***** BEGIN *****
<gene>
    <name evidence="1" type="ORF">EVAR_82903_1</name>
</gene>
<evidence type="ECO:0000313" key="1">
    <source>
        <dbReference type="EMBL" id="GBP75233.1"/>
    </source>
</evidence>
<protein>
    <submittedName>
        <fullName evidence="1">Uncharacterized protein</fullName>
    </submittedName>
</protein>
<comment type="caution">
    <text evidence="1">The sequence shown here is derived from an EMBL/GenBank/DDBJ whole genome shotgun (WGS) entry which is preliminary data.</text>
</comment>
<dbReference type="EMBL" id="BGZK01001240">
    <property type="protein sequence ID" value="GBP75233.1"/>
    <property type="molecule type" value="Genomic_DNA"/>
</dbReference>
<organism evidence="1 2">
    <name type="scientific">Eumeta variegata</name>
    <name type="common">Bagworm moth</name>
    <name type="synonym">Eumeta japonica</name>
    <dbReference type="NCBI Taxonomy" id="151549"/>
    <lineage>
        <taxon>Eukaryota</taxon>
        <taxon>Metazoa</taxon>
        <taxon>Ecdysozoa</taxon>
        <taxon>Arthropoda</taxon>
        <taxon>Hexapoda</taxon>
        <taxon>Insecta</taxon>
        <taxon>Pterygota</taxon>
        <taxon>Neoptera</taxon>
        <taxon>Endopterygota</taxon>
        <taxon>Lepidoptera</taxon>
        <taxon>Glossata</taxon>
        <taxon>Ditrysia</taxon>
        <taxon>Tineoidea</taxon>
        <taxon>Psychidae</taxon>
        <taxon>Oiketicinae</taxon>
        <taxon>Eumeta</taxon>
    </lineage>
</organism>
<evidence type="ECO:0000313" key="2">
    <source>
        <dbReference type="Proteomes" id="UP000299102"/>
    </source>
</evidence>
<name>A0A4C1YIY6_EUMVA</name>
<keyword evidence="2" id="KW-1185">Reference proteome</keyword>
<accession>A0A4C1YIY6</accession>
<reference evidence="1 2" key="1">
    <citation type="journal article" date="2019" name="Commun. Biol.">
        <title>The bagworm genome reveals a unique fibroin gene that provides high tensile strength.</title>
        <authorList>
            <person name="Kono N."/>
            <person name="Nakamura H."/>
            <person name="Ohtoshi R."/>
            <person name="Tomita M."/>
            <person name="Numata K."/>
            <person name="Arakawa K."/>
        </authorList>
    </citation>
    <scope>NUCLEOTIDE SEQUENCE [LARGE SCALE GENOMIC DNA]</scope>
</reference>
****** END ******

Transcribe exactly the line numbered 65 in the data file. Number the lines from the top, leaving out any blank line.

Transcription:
    <scope>NUCLEOTIDE SEQUENCE [LARGE SCALE GENOMIC DNA]</scope>